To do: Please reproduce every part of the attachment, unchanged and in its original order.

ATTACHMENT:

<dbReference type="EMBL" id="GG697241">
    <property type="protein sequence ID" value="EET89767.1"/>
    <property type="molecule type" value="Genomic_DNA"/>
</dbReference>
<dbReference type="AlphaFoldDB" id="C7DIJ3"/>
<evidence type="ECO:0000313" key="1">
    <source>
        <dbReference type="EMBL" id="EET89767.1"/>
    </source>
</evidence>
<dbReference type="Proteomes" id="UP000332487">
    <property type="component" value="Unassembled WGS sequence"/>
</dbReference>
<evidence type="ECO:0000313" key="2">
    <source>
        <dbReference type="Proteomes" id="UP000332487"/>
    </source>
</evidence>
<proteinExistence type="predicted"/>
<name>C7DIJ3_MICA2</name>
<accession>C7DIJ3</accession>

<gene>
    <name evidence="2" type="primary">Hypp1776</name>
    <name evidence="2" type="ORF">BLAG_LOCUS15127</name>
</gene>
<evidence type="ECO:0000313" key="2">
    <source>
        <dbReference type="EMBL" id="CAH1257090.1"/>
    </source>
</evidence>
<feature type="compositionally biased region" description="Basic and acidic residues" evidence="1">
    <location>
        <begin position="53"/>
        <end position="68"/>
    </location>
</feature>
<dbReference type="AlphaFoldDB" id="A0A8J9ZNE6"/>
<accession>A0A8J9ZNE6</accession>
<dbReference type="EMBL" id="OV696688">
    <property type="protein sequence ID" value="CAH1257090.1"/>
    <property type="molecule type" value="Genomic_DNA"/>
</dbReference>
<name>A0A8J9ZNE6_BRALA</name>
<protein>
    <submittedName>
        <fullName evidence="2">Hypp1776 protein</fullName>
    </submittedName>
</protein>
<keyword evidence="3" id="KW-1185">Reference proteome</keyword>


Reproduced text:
<dbReference type="EMBL" id="GG697241">
    <property type="protein sequence ID" value="EET89767.1"/>
    <property type="molecule type" value="Genomic_DNA"/>
</dbReference>
<dbReference type="AlphaFoldDB" id="C7DIJ3"/>
<evidence type="ECO:0000313" key="1">
    <source>
        <dbReference type="EMBL" id="EET89767.1"/>
    </source>
</evidence>
<dbReference type="Proteomes" id="UP000332487">
    <property type="component" value="Unassembled WGS sequence"/>
</dbReference>
<evidence type="ECO:0000313" key="2">
    <source>
        <dbReference type="Proteomes" id="UP000332487"/>
    </source>
</evidence>
<proteinExistence type="predicted"/>
<name>C7DIJ3_MICA2</name>
<accession>C7DIJ3</accession>

<gene>
    <name evidence="2" type="primary">Hypp1776</name>
    <name evidence="2" type="ORF">BLAG_LOCUS15127</name>
</gene>
<evidence type="ECO:0000313" key="2">
    <source>
        <dbReference type="EMBL" id="CAH1257090.1"/>
    </source>
</evidence>
<feature type="compositionally biased region" description="Basic and acidic residues" evidence="1">
    <location>
        <begin position="53"/>
        <end position="68"/>
    </location>
</feature>
<dbReference type="AlphaFoldDB" id="A0A8J9ZNE6"/>
<accession>A0A8J9ZNE6</accession>
<dbReference type="EMBL" id="OV696688">
    <property type="protein sequence ID" value="CAH1257090.1"/>
    <property type="molecule type" value="Genomic_DNA"/>
</dbReference>
<name>A0A8J9ZNE6_BRALA</name>
<protein>
    <submittedName>
        <fullName evidence="2">Hypp1776 protein</fullName>
    </submittedName>
</protein>
<keyword evidence="3" id="KW-1185">Reference proteome</keyword>